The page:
Have you ever thought about your local storm sewer system? This may be a weird question to most but it occurred to me while I was watching a cartoon with my 6 year-old son that he probably felt that our local storm sewers were a place where weird, extra large, creatures lived. And before a couple years ago, I too, did not think too much about our storm sewer system. In fact, I had no idea that our storm sewer system is called an MS4 and is a part of a permit program to help protect our local waters.

MS4 is short for, “Municipal Separate Storm Sewer System.” MS4 refers to a collection of structures designed to gather stormwater and discharge it, without treatment, into local streams and rivers. In Warren County, many of our rural developments have stormwater management structures but it is only the communities that are classified by the United States Census Bureau as “urbanized areas,” that are a part of the MS4 permit program. In total, Warren County has six MS4s.

In the State of Ohio, there are over 300 MS4s which include college campuses and hospitals. Each MS4 gets authorization from a National Pollution Discharge Elimination System permit (NPDES permit) to discharge stormwater into these systems. This permit is also commonly called a stormwater or MS4 permit. The word “National” refers to the connection with the Federal Clean Water Act and the word “discharge” refers to the fact that separate storm sewer systems eventually release untreated stormwater into local creeks, rivers and lakes. Each MS4 permit holder is charged with fulfilling the permit requirements but it is managed statewide by the Ohio Environmental Protection Agency (OEPA). The United States Environmental Protection Agency (USEPA) has an oversight role because they are charged with implementing the Clean Water Act.

The MS4 permit requires communities to have six focus areas. The six focus areas are: Public Education and Outreach; Construction Site Erosion Control, Public Participation and Involvement; Post Construction Stormwater Management; Illicit Discharge Detection and Elimination; Pollution Prevention and Good Housekeeping.  Each of these six focus areas have permit requirements including education and in some cases management of regulated activities. This permit work is crucial in helping keep our stormwater clean.

Some communities in Ohio do not have separate storm sewer systems and thus, are not covered under the MS4 permit program. These communities have combined storm and sanitary sewers, meaning stormwater and grey water from homes/businesses flow through the same pipe. Combined sewage systems are under different requirements federally because with increased rainfall overwhelming these systems, raw sewage ends up in our local streams and rivers, which is how these systems were designed many years ago. Many combined sewer systems are installing green infrastructure to help handle high rainfall episodes to keep sewage from overflowing into local waters. For an example of how Northeast Ohio is handling their combined sewer system, check out, https://www.neorsd.org/stormwater-2/.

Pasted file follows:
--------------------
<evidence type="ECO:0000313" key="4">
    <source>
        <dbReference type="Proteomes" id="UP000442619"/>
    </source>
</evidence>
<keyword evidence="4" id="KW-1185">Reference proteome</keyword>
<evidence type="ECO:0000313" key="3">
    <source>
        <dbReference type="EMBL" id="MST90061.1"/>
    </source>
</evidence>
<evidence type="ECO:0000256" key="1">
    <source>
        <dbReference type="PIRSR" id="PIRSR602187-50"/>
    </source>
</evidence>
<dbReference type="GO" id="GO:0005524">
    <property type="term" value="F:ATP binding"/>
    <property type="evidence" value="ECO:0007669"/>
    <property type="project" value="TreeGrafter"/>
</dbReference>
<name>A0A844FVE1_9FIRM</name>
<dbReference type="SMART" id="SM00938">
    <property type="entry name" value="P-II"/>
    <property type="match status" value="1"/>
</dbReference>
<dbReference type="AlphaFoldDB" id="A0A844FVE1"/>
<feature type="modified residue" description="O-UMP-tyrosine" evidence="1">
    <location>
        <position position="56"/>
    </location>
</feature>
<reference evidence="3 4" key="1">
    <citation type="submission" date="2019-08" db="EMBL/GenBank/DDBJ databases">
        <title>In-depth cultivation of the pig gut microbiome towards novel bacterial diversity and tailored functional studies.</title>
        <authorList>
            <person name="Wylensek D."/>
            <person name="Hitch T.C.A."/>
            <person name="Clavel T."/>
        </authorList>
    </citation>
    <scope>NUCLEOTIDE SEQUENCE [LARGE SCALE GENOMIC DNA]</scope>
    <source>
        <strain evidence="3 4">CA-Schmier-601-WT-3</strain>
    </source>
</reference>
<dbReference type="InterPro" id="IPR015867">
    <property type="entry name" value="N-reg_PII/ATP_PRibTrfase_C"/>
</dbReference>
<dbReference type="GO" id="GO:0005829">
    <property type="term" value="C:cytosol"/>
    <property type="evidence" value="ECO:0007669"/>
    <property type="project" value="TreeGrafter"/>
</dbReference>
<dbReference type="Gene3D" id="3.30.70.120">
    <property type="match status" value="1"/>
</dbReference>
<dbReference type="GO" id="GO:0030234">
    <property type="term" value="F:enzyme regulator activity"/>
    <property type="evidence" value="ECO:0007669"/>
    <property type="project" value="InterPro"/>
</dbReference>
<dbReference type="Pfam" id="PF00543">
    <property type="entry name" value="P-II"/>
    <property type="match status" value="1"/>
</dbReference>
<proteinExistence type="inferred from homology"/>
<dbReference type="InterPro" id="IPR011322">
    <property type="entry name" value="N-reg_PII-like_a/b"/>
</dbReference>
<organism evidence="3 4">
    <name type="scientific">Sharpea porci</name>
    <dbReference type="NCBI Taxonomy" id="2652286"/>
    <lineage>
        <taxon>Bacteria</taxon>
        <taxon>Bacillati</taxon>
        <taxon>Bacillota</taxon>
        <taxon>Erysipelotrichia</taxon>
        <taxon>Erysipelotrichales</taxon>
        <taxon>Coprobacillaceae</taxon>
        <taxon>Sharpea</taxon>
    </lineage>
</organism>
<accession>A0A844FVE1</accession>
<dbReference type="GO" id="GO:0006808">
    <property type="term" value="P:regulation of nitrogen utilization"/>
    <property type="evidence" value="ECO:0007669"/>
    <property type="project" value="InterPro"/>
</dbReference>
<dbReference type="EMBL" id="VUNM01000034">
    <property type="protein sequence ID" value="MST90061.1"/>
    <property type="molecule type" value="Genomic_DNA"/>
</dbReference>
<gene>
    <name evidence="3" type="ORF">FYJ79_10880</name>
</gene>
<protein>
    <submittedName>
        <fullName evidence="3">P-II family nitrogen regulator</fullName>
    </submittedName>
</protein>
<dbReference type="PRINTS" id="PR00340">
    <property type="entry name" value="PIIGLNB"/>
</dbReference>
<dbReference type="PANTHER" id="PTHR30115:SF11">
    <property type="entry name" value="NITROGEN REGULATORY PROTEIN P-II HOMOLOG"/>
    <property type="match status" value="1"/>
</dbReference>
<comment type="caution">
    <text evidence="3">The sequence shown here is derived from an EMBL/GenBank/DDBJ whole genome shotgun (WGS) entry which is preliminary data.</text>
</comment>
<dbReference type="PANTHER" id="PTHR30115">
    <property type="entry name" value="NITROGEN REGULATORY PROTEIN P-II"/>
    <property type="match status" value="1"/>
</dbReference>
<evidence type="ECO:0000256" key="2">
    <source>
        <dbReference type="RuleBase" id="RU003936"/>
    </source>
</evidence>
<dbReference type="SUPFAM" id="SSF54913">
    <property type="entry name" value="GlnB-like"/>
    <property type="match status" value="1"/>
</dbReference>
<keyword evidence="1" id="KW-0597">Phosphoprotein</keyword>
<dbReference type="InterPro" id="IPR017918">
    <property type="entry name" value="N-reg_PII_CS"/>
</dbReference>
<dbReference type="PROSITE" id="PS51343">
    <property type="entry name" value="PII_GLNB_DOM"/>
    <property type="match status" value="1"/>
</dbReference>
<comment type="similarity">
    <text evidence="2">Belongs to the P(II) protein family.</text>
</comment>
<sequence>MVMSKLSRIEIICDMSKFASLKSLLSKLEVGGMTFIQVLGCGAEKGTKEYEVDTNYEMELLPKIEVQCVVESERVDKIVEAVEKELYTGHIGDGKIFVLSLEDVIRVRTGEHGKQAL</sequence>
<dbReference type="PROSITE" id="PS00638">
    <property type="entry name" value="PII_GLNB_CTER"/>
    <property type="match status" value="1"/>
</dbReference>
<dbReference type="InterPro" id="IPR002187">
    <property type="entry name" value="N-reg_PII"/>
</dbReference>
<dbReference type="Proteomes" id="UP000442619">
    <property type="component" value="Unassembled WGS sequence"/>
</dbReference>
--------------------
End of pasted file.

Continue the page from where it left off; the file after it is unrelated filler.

In my realization of what storm sewer systems actually do, and that they do not serve as a housing system for unusually large, mutant, half human animals, I see now how important it is to protect our storm sewers and thus keep our MS4 system clean. All plants and animals must have water to survive. If there was not water there would be no life on earth. I challenge you to take part in the Imagine a Day Without Water which happens in October. You can check out ways to take part in this day at: http://imagineadaywithoutwater.org/.

If you have additional questions about your local MS4 system, contact Jerry Haddix, Village Administrator at (513) 494-2296 with your local MS4 system. For more information about stormwater, check out the Penn State Extension Stormwater Basics Series – https://extension.psu.edu/water/stormwater-management or check out the Warren County Soil and Water Conservation District at https://www.warrenswcd.com/.

Short Recap

Have you ever thought about your local storm sewer system? This may be a weird question to most but it occurred to me while I was watching a cartoon with my 6 year-old son that he probably felt that our local storm sewers were at best, a place where weird, extra large, creatures lived. And before a couple years ago, I too, did not think too much about our storm sewer system. In fact, I had no idea that our storm sewer system is called an MS4 and is a part of a permit program to help protect our local waters.

Text for Social Media

Clean water is important to all living things. Did you know that the Village of South Lebanon is doing their part to help protect our stormwater and thus our local streams? www.southlebanonohio.org 

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Resources

IMPORTANT NOTICE! What NOT to flush!

Posted on: January 28th, 2020 by jhaddix